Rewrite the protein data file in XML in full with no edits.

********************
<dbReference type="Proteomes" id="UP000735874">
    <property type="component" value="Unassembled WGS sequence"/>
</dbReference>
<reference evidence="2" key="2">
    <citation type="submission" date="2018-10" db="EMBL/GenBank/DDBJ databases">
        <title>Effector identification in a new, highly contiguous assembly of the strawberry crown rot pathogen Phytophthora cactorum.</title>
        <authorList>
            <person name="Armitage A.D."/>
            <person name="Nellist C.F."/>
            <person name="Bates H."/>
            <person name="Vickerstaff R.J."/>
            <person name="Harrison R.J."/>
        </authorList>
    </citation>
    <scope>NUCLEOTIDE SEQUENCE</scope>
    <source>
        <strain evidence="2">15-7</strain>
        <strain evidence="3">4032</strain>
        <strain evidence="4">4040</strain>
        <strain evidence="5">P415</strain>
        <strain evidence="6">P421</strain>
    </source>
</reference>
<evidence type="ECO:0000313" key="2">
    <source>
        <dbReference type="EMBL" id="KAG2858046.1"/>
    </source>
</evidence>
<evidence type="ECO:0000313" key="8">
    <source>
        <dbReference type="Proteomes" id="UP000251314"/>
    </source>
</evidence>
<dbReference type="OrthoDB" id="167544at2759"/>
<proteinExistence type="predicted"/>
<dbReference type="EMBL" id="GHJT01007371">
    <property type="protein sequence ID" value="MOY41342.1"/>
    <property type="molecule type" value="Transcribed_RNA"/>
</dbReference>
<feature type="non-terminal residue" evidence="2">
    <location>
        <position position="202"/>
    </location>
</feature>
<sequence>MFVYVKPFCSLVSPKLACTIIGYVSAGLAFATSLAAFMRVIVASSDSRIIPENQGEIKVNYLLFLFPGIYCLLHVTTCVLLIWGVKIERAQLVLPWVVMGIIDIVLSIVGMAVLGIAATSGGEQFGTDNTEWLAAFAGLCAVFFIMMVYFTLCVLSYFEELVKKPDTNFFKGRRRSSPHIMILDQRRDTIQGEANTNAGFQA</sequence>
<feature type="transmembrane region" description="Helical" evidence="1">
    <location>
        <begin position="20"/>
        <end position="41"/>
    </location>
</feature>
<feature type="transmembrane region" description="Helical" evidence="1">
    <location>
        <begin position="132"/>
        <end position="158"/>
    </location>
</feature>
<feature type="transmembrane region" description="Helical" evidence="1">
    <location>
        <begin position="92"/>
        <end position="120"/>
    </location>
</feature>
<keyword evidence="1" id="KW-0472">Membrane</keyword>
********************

<dbReference type="Proteomes" id="UP000735874">
    <property type="component" value="Unassembled WGS sequence"/>
</dbReference>
<reference evidence="2" key="2">
    <citation type="submission" date="2018-10" db="EMBL/GenBank/DDBJ databases">
        <title>Effector identification in a new, highly contiguous assembly of the strawberry crown rot pathogen Phytophthora cactorum.</title>
        <authorList>
            <person name="Armitage A.D."/>
            <person name="Nellist C.F."/>
            <person name="Bates H."/>
            <person name="Vickerstaff R.J."/>
            <person name="Harrison R.J."/>
        </authorList>
    </citation>
    <scope>NUCLEOTIDE SEQUENCE</scope>
    <source>
        <strain evidence="2">15-7</strain>
        <strain evidence="3">4032</strain>
        <strain evidence="4">4040</strain>
        <strain evidence="5">P415</strain>
        <strain evidence="6">P421</strain>
    </source>
</reference>
<evidence type="ECO:0000313" key="2">
    <source>
        <dbReference type="EMBL" id="KAG2858046.1"/>
    </source>
</evidence>
<evidence type="ECO:0000313" key="8">
    <source>
        <dbReference type="Proteomes" id="UP000251314"/>
    </source>
</evidence>
<dbReference type="OrthoDB" id="167544at2759"/>
<proteinExistence type="predicted"/>
<dbReference type="EMBL" id="GHJT01007371">
    <property type="protein sequence ID" value="MOY41342.1"/>
    <property type="molecule type" value="Transcribed_RNA"/>
</dbReference>
<feature type="non-terminal residue" evidence="2">
    <location>
        <position position="202"/>
    </location>
</feature>
<sequence>MFVYVKPFCSLVSPKLACTIIGYVSAGLAFATSLAAFMRVIVASSDSRIIPENQGEIKVNYLLFLFPGIYCLLHVTTCVLLIWGVKIERAQLVLPWVVMGIIDIVLSIVGMAVLGIAATSGGEQFGTDNTEWLAAFAGLCAVFFIMMVYFTLCVLSYFEELVKKPDTNFFKGRRRSSPHIMILDQRRDTIQGEANTNAGFQA</sequence>
<feature type="transmembrane region" description="Helical" evidence="1">
    <location>
        <begin position="20"/>
        <end position="41"/>
    </location>
</feature>
<feature type="transmembrane region" description="Helical" evidence="1">
    <location>
        <begin position="132"/>
        <end position="158"/>
    </location>
</feature>
<feature type="transmembrane region" description="Helical" evidence="1">
    <location>
        <begin position="92"/>
        <end position="120"/>
    </location>
</feature>
<keyword evidence="1" id="KW-0472">Membrane</keyword>